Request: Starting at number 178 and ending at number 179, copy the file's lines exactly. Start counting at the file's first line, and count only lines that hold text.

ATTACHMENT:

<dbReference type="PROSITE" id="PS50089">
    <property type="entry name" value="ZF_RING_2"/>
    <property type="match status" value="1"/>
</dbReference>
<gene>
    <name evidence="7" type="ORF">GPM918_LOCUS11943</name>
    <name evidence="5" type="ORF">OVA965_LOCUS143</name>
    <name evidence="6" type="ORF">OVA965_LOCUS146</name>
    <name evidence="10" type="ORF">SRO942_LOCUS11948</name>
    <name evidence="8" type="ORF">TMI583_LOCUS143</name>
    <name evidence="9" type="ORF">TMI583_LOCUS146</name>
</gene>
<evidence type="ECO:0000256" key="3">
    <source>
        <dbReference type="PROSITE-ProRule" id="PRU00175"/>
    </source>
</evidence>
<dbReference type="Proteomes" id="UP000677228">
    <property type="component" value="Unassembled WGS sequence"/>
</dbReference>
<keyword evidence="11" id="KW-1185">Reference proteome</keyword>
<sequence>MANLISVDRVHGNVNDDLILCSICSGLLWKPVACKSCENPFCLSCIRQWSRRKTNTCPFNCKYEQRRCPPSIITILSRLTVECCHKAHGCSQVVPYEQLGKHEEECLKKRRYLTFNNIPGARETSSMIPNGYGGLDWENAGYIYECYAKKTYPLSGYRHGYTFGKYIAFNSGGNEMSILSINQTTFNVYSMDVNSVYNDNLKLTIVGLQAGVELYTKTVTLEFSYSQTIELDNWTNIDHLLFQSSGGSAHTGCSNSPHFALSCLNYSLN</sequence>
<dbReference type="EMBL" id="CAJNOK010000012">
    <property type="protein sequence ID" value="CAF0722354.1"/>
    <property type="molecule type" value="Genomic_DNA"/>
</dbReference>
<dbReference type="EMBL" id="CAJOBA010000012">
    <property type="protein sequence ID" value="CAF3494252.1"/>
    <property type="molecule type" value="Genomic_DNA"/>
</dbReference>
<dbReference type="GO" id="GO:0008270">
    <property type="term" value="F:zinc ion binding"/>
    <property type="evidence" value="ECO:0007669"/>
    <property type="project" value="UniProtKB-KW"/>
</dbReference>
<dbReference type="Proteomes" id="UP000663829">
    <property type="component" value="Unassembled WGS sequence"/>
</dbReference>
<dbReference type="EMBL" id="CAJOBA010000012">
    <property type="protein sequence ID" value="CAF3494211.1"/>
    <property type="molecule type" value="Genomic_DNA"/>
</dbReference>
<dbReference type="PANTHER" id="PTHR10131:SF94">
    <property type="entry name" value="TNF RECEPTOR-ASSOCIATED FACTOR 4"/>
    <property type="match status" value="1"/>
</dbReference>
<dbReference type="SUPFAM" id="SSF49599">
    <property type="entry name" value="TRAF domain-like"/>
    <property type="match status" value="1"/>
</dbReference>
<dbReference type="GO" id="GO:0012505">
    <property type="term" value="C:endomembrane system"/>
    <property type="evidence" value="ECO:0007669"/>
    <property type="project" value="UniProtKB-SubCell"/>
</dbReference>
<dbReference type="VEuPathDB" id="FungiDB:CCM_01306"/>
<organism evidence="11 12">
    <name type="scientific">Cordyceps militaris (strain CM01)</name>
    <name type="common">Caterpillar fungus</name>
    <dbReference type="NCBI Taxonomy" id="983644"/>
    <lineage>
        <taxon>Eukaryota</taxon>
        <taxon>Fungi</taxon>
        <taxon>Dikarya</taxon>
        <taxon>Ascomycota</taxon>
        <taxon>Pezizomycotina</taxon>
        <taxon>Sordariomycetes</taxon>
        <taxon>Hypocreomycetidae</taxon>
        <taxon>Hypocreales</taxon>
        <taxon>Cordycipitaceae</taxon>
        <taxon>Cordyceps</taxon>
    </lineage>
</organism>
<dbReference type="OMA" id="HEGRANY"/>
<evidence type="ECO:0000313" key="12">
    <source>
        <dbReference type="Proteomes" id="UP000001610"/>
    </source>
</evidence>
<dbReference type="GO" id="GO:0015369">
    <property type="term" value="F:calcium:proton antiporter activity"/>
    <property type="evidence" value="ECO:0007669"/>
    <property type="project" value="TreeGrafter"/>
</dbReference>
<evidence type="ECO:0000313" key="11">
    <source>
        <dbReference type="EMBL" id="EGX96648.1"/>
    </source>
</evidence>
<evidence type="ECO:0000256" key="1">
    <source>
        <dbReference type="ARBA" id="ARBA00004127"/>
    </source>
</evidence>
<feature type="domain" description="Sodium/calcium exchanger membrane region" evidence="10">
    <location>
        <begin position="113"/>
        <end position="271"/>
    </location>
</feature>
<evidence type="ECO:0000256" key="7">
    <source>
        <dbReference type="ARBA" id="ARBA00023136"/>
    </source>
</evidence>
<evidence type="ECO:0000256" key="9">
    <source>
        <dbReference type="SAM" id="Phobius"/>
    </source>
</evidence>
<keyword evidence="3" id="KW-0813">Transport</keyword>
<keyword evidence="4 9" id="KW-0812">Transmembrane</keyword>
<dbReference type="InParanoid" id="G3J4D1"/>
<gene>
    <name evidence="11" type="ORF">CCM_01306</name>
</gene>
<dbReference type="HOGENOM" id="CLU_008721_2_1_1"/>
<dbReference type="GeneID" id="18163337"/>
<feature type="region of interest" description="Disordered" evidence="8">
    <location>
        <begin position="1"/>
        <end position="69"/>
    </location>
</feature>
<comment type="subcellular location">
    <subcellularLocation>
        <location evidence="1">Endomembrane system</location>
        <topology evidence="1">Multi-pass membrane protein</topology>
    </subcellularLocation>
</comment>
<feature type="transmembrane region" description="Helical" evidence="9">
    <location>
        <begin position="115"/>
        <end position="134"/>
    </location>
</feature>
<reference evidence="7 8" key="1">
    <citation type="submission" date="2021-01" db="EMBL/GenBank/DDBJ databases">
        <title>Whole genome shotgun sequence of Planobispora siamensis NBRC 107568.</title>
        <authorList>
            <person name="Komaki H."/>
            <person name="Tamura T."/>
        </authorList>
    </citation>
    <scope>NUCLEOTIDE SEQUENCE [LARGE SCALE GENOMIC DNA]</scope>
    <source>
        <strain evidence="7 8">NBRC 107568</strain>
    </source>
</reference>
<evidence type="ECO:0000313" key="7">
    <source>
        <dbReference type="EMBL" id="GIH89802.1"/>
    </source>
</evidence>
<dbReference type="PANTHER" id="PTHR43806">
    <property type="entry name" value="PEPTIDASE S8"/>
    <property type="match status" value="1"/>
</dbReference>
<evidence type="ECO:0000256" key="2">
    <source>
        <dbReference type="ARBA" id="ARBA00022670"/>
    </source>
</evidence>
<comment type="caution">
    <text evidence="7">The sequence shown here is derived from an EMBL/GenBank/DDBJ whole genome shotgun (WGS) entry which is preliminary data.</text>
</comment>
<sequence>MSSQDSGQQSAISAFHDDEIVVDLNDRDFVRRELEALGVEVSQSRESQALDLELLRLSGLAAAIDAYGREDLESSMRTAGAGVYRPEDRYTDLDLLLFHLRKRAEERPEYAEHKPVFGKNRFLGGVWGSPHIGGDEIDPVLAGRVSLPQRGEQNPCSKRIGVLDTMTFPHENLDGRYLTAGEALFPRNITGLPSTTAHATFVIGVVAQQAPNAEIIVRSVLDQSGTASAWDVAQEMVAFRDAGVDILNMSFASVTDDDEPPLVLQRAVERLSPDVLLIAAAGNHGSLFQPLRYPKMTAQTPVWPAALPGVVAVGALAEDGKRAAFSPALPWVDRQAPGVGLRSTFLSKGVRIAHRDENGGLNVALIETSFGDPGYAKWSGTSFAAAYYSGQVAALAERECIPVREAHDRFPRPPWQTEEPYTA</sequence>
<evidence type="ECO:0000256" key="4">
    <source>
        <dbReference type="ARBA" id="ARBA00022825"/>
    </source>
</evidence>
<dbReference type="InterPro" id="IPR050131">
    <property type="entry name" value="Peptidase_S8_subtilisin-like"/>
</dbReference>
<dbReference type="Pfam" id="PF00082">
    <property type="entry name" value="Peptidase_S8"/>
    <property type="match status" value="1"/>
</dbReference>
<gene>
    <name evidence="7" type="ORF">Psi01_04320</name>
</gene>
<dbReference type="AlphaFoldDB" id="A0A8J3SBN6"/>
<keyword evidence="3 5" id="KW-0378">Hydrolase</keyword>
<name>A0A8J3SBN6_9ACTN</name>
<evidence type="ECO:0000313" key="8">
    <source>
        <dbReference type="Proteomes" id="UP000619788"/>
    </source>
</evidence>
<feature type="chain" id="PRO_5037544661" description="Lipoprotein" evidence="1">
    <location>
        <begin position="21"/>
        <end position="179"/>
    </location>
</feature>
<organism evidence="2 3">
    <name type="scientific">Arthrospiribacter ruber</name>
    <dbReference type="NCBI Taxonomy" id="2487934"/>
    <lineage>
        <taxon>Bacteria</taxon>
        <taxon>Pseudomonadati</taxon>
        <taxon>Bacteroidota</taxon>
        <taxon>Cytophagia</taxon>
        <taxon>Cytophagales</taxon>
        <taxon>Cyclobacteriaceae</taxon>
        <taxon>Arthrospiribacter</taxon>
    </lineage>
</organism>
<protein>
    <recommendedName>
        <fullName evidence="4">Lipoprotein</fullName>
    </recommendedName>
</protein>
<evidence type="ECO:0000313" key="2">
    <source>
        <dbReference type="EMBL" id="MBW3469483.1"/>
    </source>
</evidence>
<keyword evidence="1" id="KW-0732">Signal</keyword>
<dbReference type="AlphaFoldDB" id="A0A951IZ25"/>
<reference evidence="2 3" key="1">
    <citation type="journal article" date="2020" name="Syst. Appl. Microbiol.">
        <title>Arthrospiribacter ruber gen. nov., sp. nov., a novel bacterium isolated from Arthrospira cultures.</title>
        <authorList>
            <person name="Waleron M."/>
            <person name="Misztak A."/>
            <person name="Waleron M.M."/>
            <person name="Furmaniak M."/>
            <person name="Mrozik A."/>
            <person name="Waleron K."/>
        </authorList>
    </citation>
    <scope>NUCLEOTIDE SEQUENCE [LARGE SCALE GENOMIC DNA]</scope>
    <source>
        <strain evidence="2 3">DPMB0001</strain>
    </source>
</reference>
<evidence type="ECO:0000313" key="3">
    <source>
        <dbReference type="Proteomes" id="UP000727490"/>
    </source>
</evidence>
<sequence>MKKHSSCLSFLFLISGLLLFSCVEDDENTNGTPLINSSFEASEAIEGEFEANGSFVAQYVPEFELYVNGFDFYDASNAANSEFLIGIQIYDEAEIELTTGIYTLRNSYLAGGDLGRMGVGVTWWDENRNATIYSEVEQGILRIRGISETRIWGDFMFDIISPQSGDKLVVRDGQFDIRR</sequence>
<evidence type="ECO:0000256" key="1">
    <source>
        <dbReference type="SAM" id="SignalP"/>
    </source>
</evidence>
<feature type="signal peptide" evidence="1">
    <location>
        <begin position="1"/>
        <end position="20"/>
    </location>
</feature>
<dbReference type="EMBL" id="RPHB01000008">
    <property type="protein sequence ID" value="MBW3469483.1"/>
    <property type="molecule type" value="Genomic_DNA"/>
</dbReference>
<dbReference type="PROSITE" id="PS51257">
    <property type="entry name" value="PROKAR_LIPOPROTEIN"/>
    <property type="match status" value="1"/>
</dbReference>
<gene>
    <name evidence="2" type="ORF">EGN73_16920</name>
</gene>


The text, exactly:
    <property type="match status" value="1"/>
</dbReference>